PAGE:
Does the US president need the 2002 Authorization for the Use of Military Force (AUMF) legislation to retain troops in the Middle East, particularly Iraq, to keep Iran in check? Senate Republican Leader Mitch McConnell thought so. In the wake of deadly missile attacks by Iran-backed militias against US troops in Syria, McConnell believed retaining the AUMF would make American presence in Iraq and Syria a more imposing influence. As a result, there would be less impediment to rapid military responses to attacks on Americans. But the Republican Senate minority leader’s objection to repealing AUMF was defeated 66-30.
Senate Doesn’t Go McConnell’s Way
McConnell argued forcefully in a written statement:
“I am opposed to Congress sunsetting any military force authorizations in the Middle East. Our terrorist enemies aren’t sunsetting their war against us. And when we deploy our servicemembers in harm’s way, we need to supply them with all the support and legal authorities that we can…Our enemies in Iran, who have spent two decades targeting and killing Americans in the Middle East, would be delighted to see America dial down our military presence, authorities, and activities in Iraq. Tehran wants to push us out of Iraq and Syria. Why should Congress make that easier?”
Nonetheless, the bill repeals both AUMFs for 2002, giving then-President George W. Bush the authority to send US armed forces into Iraq to take down the Saddam Hussein regime and the 1991 authorization for the Gulf War. However, the legislation lets stand the 2001 AUMF passed in the aftermath of the 9/11 terrorist attacks on America. “An amendment to include that measure in the bill, introduced by Senator Rand Paul (R-KY), was voted down 86-9,” Elizabeth Elkind wrote for Fox News. The defeat of Paul’s amendment indicates there is a recognition in the Senate that the executive branch needs some level of flexibility to engage militarily the worldwide terrorist threat to Americans.
Leaving in place the 2001 legislation passed just days after al-Qaeda killed 3,000 people on American soil provides broad authorities to address terrorism. US presidents are authorized “to use all necessary and appropriate force against those nations, organizations, or persons he determines planned, authorized, committed or aided the terrorist attacks on September 11, 2001, or harbored such organizations or persons, in order to prevent any future acts of international terrorism against the United States.”
AUMF Still Available to Engage Terrorists
Subsequently, the 2001 AUMF has been used to justify myriad operations and interventions by US military forces. “US presidents have cited the 2001 Authorization for the use of Military Force (AUMF) to justify an unknown number of military operations, including airstrikes, combat, detention, and supporting partner militaries, in at least 22 countries,” according to Stephanie Savell, Senior Researcher at Brown’s Watson Institute. Among the countries where presidents used the 2001 AUMF for military operations, or airstrikes were Afghanistan, Djibouti, Iraq, Libya, and Pakistan.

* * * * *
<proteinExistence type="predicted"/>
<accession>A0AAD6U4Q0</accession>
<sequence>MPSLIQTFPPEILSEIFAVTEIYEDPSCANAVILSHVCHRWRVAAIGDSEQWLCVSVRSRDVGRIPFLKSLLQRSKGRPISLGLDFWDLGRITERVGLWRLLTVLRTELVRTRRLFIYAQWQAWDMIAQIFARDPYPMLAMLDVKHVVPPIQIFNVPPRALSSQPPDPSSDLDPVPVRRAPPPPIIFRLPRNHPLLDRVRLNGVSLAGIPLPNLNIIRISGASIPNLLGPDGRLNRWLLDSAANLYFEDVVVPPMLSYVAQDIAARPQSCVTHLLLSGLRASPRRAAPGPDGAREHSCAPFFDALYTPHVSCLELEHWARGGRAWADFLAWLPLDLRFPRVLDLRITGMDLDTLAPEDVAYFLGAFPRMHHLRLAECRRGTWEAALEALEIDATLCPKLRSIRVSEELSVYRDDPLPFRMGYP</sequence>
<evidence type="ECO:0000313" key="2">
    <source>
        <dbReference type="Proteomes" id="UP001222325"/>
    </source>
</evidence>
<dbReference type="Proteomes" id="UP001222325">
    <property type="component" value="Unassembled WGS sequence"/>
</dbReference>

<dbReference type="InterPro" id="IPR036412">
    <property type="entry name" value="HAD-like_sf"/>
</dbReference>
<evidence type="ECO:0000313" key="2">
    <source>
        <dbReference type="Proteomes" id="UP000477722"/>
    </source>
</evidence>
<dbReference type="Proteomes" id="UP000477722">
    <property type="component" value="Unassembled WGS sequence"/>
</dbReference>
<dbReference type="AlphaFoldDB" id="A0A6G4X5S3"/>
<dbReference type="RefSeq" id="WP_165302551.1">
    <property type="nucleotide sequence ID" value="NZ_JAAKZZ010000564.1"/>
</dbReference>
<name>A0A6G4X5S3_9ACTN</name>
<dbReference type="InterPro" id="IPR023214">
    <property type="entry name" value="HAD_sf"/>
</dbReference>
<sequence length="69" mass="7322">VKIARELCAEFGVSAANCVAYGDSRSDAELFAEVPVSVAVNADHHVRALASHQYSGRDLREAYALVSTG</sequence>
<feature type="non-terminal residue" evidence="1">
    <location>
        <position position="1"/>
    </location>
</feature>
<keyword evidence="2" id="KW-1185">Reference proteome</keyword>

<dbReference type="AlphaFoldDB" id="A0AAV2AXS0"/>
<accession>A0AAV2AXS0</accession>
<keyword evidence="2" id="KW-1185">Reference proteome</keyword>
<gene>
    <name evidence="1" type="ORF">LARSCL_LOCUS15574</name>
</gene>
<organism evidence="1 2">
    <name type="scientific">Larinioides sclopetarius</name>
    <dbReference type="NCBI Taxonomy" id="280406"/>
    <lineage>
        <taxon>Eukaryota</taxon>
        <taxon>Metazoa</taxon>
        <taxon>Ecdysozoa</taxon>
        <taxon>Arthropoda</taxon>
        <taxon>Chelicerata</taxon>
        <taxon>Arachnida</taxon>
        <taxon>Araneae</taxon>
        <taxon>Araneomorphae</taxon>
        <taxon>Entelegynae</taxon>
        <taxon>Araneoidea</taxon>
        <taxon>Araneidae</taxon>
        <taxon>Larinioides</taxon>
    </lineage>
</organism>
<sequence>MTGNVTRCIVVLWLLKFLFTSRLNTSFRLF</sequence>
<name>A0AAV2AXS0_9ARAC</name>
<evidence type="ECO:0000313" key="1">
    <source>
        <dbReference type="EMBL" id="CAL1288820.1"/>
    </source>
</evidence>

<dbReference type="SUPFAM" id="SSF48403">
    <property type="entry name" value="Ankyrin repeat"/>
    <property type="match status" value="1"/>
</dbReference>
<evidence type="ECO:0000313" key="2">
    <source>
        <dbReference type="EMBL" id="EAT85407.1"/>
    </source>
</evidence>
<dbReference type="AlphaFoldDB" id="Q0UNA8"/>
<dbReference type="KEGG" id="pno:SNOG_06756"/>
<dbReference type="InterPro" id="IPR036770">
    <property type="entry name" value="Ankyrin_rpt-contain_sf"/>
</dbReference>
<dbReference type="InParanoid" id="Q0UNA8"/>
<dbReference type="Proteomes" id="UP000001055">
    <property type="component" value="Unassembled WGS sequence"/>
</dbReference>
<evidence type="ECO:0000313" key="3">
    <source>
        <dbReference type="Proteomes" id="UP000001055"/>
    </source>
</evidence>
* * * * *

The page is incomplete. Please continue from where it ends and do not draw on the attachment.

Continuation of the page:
“While presidents in both parties have typically resisted congressional efforts to pull back their war powers, the Biden administration has said it supports repealing the 2002 and 1991 AUMFs since they are not currently the main legal justification for any military operations,” Rebecca Kheel explained in Military.com. Biden’s national security team has not demonstrated enthusiasm for confronting threats head-on, so the administration’s position is not surprising. Furthermore, Article II of the US Constitution makes protecting US armed forces and the homeland an obligation of the president.
The legislation now goes to the House of Representatives, where similar legislation has had mixed reviews. Rather than follow the Senate, Chairman of the House Foreign Affairs Committee, Mike McCaul (R-TX), “has said he wants to replace them (AUMFs) with one that specifically targets Iran-backed militias in Iraq,” Kheel wrote. Retaining the 2001 AUMF may be the only authority the current and future presidents will need to address global terrorism as well as protecting the use of troops in foreign countries. Being able to reach out with an effective airstrike does get an enemy’s attention.
The views expressed are those of the author and not of any other affiliation.
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